The Good and the Bad of Saving the Ugly

by Jane Black

Jane Black is an award-winning New York food writer who covers food politics, trends and sustainability issues. Her work appears in The Washington Post (where she was a staff writer), The New York Times, The Atlantic, Slate, New York magazine and other publications. She is currently at work on a book about one West Virginia community's struggle to change the way it eats.

Stone Barns Center invited Jane to be our guest columnist, taking on complex, timely issues in food and agriculture that are important to our mission. We welcome her perspective; the views and opinions expressed here are hers and not necessarily those of Stone Barns Center.

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With water scarce in California, peach farmer Mas Masumoto decided to try something different. This summer, he used between 20 percent and 30 percent less water to grow his Gold Dust peaches. The tactic produced an intensely flavored fruit, but one that was about 20 percent smaller than normal. His loyal retail outlets—stores like the progressive Berkeley Bowl—took them. But customers weren’t buying. After years accustomed to buying peaches as big as softballs, shoppers saw the smaller fruit as flawed or somehow unworthy.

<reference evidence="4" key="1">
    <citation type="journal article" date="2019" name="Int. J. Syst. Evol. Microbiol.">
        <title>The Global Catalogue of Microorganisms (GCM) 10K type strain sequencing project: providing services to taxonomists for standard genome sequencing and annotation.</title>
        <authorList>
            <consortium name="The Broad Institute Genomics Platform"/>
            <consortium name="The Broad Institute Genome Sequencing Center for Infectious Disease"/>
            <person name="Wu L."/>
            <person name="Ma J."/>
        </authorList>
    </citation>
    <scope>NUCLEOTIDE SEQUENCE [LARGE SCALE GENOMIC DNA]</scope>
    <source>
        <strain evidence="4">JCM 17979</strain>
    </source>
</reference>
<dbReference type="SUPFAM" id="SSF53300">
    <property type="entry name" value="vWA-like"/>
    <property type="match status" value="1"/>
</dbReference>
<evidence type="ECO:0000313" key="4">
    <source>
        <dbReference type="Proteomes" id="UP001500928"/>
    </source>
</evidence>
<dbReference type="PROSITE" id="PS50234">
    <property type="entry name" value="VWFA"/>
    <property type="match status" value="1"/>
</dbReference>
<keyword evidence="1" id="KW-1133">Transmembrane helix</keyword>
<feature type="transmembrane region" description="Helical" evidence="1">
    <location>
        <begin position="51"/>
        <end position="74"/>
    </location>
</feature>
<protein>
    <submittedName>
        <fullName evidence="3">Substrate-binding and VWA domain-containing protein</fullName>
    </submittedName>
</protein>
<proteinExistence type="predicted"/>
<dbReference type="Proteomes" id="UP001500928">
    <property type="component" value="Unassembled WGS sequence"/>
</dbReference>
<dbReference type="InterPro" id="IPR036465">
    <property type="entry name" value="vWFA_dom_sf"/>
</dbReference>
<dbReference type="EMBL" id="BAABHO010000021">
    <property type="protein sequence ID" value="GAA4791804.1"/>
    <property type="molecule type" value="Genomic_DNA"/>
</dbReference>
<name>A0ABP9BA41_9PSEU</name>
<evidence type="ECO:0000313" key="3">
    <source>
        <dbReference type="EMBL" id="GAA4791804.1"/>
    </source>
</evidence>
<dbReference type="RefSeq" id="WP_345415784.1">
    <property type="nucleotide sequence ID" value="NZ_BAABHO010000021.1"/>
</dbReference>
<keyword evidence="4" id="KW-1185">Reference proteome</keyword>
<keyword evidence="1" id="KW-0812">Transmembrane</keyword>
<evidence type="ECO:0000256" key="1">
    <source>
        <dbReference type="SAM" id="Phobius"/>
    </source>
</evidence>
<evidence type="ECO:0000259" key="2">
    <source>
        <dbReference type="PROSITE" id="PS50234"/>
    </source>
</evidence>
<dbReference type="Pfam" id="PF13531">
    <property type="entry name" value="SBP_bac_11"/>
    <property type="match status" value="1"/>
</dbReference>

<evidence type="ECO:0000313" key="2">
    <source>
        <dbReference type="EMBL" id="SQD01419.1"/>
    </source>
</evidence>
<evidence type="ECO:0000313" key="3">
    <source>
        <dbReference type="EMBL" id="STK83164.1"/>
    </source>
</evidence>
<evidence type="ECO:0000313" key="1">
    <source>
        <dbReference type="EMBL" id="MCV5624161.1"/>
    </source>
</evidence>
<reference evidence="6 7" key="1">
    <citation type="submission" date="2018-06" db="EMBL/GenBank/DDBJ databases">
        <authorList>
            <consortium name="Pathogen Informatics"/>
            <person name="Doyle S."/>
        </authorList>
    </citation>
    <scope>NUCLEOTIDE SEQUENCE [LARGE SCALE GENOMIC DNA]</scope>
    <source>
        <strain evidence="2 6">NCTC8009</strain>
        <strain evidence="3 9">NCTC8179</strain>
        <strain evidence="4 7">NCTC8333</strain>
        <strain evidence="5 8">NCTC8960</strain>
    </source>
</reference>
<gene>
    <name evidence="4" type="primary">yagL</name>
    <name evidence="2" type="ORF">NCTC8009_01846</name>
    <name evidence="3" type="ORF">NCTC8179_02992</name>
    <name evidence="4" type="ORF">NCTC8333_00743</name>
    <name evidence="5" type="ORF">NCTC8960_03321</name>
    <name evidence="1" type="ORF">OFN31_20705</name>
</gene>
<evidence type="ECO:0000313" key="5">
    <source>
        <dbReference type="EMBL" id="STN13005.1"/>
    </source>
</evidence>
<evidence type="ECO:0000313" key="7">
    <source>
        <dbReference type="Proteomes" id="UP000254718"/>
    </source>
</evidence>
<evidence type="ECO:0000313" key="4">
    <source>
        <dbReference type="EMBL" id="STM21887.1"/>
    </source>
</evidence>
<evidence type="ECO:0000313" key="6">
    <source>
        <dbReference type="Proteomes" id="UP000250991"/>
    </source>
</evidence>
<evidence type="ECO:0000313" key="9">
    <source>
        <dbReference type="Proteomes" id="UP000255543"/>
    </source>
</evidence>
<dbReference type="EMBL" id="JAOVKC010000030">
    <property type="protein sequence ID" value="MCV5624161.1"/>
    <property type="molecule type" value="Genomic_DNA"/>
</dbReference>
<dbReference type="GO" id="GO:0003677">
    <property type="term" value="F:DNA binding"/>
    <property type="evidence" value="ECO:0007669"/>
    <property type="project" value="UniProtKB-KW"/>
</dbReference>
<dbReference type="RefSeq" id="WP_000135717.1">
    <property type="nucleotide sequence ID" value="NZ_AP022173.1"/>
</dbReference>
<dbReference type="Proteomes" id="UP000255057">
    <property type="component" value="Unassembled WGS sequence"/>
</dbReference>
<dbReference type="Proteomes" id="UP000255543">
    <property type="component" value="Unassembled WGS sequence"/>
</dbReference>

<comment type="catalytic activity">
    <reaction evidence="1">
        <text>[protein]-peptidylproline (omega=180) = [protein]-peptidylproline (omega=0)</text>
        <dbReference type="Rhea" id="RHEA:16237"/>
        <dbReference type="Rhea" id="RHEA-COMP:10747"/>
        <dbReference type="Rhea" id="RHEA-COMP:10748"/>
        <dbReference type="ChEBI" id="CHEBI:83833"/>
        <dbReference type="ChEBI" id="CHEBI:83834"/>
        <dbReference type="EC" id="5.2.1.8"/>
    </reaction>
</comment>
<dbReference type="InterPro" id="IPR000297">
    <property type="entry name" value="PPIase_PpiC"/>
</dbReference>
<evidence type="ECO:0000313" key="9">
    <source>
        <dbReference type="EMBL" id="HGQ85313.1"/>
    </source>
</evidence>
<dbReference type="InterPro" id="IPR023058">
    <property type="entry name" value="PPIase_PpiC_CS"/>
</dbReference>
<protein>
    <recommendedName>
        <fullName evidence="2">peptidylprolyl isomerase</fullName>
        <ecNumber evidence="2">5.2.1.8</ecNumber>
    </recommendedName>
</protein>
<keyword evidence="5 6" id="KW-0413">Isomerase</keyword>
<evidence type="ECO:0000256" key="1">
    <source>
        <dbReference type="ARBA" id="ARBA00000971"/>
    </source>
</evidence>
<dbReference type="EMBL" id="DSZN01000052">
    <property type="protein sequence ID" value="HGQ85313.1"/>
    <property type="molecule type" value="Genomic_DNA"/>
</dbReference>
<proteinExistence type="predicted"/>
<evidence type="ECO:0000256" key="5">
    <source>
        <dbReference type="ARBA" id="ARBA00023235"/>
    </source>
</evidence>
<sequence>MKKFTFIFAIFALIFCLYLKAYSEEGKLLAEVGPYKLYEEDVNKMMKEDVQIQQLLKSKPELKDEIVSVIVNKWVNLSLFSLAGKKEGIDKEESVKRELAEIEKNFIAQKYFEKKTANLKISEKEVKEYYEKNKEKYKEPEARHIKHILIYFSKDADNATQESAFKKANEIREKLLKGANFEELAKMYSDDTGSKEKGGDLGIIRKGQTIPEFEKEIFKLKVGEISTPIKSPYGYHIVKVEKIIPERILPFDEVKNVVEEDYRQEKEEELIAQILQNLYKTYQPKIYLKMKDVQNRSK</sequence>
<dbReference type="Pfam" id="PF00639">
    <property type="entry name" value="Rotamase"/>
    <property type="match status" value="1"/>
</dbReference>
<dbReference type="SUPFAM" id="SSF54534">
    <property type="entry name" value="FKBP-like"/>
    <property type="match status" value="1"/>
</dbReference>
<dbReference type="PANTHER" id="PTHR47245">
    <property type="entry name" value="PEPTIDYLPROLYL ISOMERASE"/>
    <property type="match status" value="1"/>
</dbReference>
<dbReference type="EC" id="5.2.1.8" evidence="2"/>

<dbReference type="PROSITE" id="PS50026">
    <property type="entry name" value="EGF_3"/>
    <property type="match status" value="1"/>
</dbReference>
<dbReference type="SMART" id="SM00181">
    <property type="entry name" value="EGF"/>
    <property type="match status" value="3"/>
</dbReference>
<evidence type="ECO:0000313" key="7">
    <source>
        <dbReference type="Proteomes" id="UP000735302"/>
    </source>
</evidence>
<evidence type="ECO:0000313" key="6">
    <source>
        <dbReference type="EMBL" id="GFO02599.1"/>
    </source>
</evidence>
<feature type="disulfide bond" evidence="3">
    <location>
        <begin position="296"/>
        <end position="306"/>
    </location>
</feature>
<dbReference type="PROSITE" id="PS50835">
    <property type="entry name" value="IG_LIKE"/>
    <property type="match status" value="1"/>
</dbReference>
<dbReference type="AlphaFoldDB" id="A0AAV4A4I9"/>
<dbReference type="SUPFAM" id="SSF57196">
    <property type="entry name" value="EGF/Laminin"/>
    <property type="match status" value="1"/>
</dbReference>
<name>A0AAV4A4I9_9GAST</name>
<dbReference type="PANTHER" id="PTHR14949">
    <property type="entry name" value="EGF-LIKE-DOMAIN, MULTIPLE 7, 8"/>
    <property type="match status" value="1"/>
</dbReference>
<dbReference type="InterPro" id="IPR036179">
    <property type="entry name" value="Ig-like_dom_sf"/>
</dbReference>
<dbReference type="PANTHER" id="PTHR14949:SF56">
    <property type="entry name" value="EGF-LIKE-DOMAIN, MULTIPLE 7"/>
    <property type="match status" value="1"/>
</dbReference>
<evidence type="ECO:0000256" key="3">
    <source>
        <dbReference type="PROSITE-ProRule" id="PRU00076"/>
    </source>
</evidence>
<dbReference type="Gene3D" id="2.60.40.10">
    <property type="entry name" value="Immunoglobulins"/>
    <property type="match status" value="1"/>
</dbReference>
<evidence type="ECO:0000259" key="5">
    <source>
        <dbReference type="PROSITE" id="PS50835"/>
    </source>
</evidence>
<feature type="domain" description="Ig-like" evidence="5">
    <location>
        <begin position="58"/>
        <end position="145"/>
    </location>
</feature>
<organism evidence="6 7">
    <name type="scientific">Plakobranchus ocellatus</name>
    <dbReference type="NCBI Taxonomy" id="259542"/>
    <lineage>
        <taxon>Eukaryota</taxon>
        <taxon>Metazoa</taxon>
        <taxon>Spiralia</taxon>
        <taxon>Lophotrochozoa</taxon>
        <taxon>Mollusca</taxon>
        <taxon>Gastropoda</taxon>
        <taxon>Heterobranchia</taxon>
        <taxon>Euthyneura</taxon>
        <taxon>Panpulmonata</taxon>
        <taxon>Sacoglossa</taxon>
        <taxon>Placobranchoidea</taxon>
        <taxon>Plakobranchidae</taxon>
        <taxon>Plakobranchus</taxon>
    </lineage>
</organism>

Masumoto was hoping that a new trend sweeping the food world—you could call it “In Defense of Ugly Fruit”—would help in the marketplace. Activists who want to slash food waste are trumpeting the virtues of imperfect or “cosmetically challenged” fruits and vegetables—those that are typically thrown out before coming to market. Compass Group, one of the nation’s largest food service providers, and its subsidiary Bon Appetit Management Company, launched in 2014 Imperfectly Delicious, a program that salvages so-called seconds for use in its thousands of cafes. A new produce brand called Imperfect sells blemished produce at a discount in grocery stores and through its own CSA, while Hungry Harvest sells its ugly stuff through a CSA and donates a healthy meal to someone in need for every box it sells.